The first surprise was the paper underpants. As sexy as I find the backless hospital gown with the butt hanging out, this option has now been nixed. He was handed a pair of paper boxers. Next was the paper hospital gown. Not only was it a new textile, but it wrapped around so there was no possibility of a chance sighting of said bare butt. As I was helping him tie it, we also discovered it had pockets. What would a person need pockets in a hospital gown for? A stray scalpel in case the doctor forgot his? Perhaps some socks to keep your tootsies warm? Maybe some extra underwear in case you didn't get the paper boxers?
Once dressed, the nurse came in and grabbed the attachment from the wall. It looked like a vacuum hose. She stuck it into the pocket and turned it on. Immediately, Scott's paper hospital gown sans boxers inflated like the Stay-Puft Marshmallow Man.
The doctor came in to chat with me and, using a Sharpie pen, he illustrated where and how he would be carving up the foot while the nurse made multiple attempts to put in the I.V. Scott was not loving life. Compounding Scott's joy was the anesthesiologist who explained what the anesthesia would do to him and used the word "twilight" which set off the male nurse on whether we were Camp Edward or Camp Jacob. And then he was wheeled off.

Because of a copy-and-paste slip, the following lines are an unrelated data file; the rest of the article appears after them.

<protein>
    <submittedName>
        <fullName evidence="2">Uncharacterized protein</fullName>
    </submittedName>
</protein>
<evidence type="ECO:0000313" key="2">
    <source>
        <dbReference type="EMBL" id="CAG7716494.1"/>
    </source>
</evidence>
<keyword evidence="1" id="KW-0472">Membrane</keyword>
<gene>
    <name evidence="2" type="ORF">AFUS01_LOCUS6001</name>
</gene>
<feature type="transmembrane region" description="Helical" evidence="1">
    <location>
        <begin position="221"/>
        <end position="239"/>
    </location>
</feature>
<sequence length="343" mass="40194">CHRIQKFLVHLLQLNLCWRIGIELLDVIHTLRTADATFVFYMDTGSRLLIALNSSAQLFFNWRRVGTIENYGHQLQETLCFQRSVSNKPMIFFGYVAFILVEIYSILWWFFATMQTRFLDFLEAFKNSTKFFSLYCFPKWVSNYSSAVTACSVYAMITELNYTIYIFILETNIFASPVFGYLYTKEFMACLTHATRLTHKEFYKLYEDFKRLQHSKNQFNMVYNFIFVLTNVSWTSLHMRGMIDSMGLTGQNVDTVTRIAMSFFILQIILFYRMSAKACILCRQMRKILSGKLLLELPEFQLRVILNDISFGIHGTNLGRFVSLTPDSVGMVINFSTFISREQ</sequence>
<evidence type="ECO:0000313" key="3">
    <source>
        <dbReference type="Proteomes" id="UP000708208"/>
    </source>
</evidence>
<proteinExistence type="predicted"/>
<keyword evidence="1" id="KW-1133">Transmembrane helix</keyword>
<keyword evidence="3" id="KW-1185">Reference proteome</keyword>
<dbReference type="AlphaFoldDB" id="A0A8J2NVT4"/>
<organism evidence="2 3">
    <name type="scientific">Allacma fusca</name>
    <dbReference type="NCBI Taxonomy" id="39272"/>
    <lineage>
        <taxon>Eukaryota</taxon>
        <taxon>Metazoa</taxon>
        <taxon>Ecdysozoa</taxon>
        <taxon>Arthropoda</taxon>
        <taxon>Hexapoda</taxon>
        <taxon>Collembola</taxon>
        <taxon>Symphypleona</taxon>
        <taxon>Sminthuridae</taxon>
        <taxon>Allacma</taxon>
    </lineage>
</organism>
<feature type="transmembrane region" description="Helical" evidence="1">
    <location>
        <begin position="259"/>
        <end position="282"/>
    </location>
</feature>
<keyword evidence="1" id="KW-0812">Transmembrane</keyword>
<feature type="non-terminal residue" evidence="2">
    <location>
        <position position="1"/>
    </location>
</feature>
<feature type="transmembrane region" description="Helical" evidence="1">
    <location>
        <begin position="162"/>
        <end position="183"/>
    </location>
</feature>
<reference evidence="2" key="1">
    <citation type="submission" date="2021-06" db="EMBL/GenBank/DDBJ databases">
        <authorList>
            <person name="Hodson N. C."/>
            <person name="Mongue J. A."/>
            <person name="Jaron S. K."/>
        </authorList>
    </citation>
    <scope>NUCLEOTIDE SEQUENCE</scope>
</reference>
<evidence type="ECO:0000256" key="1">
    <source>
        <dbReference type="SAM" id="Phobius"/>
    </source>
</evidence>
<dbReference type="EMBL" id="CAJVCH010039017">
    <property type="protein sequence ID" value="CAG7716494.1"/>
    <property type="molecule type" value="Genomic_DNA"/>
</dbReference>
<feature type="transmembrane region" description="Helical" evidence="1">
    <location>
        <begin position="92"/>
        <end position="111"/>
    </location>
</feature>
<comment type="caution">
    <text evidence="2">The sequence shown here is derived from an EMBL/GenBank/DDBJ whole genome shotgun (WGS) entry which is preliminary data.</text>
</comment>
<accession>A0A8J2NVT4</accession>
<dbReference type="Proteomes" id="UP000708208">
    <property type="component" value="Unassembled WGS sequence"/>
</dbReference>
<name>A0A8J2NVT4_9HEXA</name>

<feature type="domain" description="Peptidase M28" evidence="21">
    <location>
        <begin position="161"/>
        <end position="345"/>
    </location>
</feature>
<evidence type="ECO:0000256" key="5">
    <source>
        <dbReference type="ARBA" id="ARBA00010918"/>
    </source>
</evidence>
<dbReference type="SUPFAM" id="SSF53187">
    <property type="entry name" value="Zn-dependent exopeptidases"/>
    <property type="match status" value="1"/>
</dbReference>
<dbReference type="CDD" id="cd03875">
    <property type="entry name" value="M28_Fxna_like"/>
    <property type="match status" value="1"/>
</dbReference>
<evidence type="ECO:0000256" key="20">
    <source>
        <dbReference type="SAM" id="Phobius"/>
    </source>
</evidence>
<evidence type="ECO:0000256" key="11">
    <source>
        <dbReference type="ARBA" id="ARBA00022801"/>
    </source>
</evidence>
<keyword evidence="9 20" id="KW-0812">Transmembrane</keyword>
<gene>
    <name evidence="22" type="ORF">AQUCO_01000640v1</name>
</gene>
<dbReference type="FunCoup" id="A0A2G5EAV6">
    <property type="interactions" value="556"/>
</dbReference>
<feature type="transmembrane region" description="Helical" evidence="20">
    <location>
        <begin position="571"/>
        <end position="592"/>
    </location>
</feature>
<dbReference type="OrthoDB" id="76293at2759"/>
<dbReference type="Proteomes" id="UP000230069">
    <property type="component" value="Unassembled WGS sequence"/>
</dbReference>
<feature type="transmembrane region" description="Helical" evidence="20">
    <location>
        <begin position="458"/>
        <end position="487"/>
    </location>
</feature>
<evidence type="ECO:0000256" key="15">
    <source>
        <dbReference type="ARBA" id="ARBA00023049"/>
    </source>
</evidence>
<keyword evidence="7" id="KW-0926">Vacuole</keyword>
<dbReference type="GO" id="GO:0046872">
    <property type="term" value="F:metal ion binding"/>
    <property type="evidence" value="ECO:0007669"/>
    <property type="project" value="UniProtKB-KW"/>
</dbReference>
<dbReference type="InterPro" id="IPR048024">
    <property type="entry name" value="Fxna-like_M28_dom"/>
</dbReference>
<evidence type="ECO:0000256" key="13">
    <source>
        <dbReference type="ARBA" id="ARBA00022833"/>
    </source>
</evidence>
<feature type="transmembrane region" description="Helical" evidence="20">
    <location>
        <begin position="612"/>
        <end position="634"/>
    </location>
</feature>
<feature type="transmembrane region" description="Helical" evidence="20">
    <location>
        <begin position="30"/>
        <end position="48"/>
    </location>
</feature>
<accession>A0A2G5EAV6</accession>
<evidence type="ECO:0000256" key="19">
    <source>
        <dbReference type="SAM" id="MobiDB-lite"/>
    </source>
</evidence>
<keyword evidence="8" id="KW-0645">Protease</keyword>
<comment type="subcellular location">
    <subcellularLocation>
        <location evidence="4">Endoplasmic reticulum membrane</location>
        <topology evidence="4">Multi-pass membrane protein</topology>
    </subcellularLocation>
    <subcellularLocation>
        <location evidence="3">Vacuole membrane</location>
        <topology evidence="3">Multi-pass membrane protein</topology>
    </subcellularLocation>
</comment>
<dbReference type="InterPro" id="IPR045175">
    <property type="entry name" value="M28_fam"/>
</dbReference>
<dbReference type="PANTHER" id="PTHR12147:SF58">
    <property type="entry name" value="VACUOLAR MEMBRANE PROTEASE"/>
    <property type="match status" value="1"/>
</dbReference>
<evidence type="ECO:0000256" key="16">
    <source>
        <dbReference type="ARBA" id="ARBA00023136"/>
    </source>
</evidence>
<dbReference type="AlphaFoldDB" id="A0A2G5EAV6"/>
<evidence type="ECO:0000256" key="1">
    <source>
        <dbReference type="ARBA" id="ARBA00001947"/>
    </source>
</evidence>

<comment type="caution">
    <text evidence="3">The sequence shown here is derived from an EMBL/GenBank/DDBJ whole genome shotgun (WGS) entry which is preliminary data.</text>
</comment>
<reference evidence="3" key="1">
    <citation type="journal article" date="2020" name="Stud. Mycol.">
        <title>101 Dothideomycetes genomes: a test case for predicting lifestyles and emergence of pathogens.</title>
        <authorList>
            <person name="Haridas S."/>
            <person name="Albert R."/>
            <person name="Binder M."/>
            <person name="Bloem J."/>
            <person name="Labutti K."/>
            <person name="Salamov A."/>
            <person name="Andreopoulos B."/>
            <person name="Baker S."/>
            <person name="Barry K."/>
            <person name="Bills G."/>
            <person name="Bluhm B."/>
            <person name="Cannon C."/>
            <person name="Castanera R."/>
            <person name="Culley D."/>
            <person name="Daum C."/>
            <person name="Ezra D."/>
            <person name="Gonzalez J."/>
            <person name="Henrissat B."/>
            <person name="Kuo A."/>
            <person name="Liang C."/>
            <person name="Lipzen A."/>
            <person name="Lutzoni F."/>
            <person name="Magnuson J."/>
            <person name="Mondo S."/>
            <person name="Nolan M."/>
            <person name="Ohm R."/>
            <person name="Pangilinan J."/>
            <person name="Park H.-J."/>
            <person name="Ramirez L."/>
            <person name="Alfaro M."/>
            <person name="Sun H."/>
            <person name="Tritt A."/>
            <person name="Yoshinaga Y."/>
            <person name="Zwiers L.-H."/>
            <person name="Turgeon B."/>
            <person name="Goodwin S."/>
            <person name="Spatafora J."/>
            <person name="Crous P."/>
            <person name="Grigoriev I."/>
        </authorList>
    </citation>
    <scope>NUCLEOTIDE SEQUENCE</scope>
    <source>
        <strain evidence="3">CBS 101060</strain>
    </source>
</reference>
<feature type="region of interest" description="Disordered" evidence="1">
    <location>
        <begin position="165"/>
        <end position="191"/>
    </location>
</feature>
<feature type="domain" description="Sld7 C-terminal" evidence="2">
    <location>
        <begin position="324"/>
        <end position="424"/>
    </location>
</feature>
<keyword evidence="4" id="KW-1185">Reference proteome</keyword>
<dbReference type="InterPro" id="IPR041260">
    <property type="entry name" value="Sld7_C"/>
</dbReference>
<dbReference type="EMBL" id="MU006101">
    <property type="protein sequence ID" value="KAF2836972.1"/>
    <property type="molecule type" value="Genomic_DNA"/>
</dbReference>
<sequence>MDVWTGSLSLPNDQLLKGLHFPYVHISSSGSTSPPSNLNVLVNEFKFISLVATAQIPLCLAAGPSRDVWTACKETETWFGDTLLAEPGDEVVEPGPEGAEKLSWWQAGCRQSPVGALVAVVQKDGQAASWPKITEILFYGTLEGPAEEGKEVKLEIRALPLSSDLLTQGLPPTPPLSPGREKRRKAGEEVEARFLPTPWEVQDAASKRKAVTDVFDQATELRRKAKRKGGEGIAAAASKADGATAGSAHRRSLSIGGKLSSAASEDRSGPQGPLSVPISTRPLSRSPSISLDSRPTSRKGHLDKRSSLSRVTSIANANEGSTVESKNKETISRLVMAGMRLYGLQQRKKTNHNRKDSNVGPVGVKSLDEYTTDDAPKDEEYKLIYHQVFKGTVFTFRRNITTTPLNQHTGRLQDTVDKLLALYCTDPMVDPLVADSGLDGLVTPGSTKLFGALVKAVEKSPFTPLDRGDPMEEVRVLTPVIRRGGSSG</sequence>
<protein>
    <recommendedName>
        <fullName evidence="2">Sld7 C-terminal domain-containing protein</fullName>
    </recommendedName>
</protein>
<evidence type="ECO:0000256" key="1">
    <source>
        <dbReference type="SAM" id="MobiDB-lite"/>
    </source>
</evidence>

Being the plan-ahead girl that I am, I had no Plan B for picking up my 5 year old from school. Being the husband of me, Scott had already warned my parents I would probably call about 11:45 in a panic. Like clockwork, the surgery ended about the time Jaxon was to get out of kindergarten. Fortunately, Grandma had her cancer treatment at the same hospital so they brought him to me about an hour later.
The great thing about anesthesia is that when a person starts to come out of it, they will tell you anything you ask them. Since I've sat through my husband's two other toe surgeries, two endoscopies, and an unnecessary surgery to cool down his boys (I was unknowingly already pregnant), I already had all his secrets. I just listened to him ramble on and on and occasionally gave him a grunt or "mm-hmm."
When he was finally coherent enough to leave, I had collected my 5 year old son, helped the old man into his clothes and went to get the van. Sadly, in the bustle I forgot to grab the souvenir.
No onederwear pics.
(Picture them in blue)